Vegetation History and Archaeobotany

, Volume 23, Issue 5, pp 591–606 | Cite as

Archaeological charcoals as archives for firewood preferences and vegetation composition during the late Holocene in the southern Mayumbe, Democratic Republic of the Congo (DRC)

  • Wannes Hubau
  • Jan Van den Bulcke
  • Koen Bostoen
  • Bernard Olivier Clist
  • Alexandre Livingstone Smith
  • Nele Defoirdt
  • Florias Mees
  • Laurent Nsenga
  • Joris Van Acker
  • Hans Beeckman
Original Article


Analysis of charcoal from an archaeological assemblage near the Lukula community located at the southernmost boundary of the Mayombe forest (Bas-Congo, DRC) yielded 30 taxa used as firewood between 1,200 and 700 cal. b.p. Local people mentioned 71 taxa preferred for use nowadays. The identified taxa belong either to mature rainforest, pioneer forest, regenerating forest or woodland savanna, indicating that ancient and current local populations gathered firewood in several different forest types. Modern firewood preferences do not seem to agree with the archaeobotanical composition. Also, linguistic evidence does not indicate a long exploitation history for all of the recorded taxa. Furthermore, no particular wood qualities such as wood density, calorific value or magical or medicinal properties seem to determine the Lukula assemblage, which was probably composed of waste material from various activities which required different specific firewood characteristics. As such, taxa composition is not biased by human selection, suggesting that it reflects the surrounding environment, which was characterised by mature rainforest with patches of regenerating forest and open vegetation types. Unlike the origin of present-day forest-savanna mosaics from human activity, fragmentation around 1,000 cal. b.p. may have been provoked by a well-known climatic event coinciding with the Medieval Climate Anomaly, which undoubtedly had a significant impact on Central African forest composition.


Firewood preference Charcoal identification Central Africa Forest fragmentation Archaeobotany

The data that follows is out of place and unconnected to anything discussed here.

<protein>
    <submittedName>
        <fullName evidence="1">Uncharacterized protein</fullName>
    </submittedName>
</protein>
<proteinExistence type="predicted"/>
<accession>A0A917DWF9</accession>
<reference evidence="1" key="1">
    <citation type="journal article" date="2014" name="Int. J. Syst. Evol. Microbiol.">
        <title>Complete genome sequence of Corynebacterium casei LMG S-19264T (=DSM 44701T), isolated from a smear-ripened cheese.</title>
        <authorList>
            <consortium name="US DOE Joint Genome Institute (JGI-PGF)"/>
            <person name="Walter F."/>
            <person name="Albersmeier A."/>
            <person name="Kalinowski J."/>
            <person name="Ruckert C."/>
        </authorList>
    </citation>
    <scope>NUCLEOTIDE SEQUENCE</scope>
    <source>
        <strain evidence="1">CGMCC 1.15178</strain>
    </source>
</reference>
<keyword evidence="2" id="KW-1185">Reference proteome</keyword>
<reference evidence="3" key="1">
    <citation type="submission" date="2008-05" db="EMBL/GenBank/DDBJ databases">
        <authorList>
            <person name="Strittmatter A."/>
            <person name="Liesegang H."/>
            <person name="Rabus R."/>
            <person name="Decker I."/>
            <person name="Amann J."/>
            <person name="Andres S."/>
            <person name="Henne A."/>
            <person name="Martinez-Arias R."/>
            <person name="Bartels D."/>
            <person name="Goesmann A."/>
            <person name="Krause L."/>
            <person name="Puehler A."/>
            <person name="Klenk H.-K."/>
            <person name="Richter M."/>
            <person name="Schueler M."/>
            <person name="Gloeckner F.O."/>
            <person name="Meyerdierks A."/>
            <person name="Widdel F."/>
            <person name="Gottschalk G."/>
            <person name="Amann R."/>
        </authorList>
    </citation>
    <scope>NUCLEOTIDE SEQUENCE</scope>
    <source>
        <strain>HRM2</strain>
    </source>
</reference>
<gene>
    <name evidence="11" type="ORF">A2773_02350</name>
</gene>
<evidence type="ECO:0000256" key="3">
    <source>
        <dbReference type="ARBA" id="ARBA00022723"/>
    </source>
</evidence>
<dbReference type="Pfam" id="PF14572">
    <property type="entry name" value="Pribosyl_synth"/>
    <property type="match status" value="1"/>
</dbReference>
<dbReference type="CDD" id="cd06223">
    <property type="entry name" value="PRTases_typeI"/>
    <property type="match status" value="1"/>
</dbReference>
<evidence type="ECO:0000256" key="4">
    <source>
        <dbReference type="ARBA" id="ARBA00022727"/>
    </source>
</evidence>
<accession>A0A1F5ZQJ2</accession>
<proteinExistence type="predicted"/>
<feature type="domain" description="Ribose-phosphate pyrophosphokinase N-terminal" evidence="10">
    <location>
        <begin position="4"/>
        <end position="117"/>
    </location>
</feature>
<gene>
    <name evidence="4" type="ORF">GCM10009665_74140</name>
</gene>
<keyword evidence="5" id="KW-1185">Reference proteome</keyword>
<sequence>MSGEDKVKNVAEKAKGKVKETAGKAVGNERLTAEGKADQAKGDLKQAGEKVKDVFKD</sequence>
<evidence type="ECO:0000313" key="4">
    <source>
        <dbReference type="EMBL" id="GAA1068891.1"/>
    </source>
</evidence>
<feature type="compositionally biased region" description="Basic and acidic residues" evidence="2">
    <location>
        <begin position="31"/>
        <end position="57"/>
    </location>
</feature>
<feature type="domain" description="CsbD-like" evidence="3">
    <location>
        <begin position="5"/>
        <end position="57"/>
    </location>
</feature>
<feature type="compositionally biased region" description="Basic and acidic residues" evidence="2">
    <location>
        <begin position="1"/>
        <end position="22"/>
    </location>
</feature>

We are indebted to the Special Research Fund of Ghent University for financing the doctoral project of Wannes Hubau. Currently, W.H. is supported by the ERC Advanced Grant ‘Tropical Forests in the Changing Earth System’ at Leeds University, UK. We thank the Commission for Scientific Research (Faculty of Bioscience Engineering, Ghent University) and the King Leopold III Fund for financially supporting the fieldwork. Furthermore, we thank the World Wide Fund for Nature (WWF), the École Régionale Post-universitaire d’Aménagement et de Gestion Intégrés des Forêts et Territoires Tropicaux (ERAIFT, DRCongo) and the Institut National pour l’Étude et la Recherche Agronomique (INERA, DRCongo) for logistic support. Specifically, we thank Geert Lejeune and Bruno Pérodeau for their services and discussions in the field and all WWF eco-guards who guided us through the Luki reserve. We thank the Royal Museum for Central Africa (Tervuren, Belgium) for financing radiocarbon dating and for organising the SEM sessions.

Supplementary material

334_2013_415_MOESM1_ESM.xls (68 kb)
Taxa preferred for charcoal production in five villages in the neighbourhood of the Lukula community. Those that are in the top five of reported taxa for a certain village are indicated in light grey. Taxa that are also among those recorded in the ancient Lukula assemblage are indicated in dark grey. Data on ecology and morphology are derived from African Plants Database (2012), Lebrun and Gilbert (1954), Protabase (2012), Burkill (1985) and Leal (2004) (XLS 68 kb)


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Copyright information

© Springer-Verlag Berlin Heidelberg 2013

Authors and Affiliations

  • Wannes Hubau
    • 1
    • 2
  • Jan Van den Bulcke
    • 1
  • Koen Bostoen
    • 3
  • Bernard Olivier Clist
    • 3
  • Alexandre Livingstone Smith
    • 4
  • Nele Defoirdt
    • 1
  • Florias Mees
    • 5
  • Laurent Nsenga
    • 1
    • 2
  • Joris Van Acker
    • 1
  • Hans Beeckman
    • 2
  1. 1.Laboratory for Wood Technology, Department of Forest and Water ManagementGhent UniversityGhentBelgium
  2. 2.Laboratory for Wood BiologyRoyal Museum for Central AfricaTervurenBelgium
  3. 3.KongoKing Research Group, Department of Languages and CulturesGhent UniversityGhentBelgium
  4. 4.Department of Prehistory and ArchaeologyRoyal Museum for Central AfricaTervurenBelgium
  5. 5.Department of Geology and MineralogyRoyal Museum for Central AfricaTervurenBelgium

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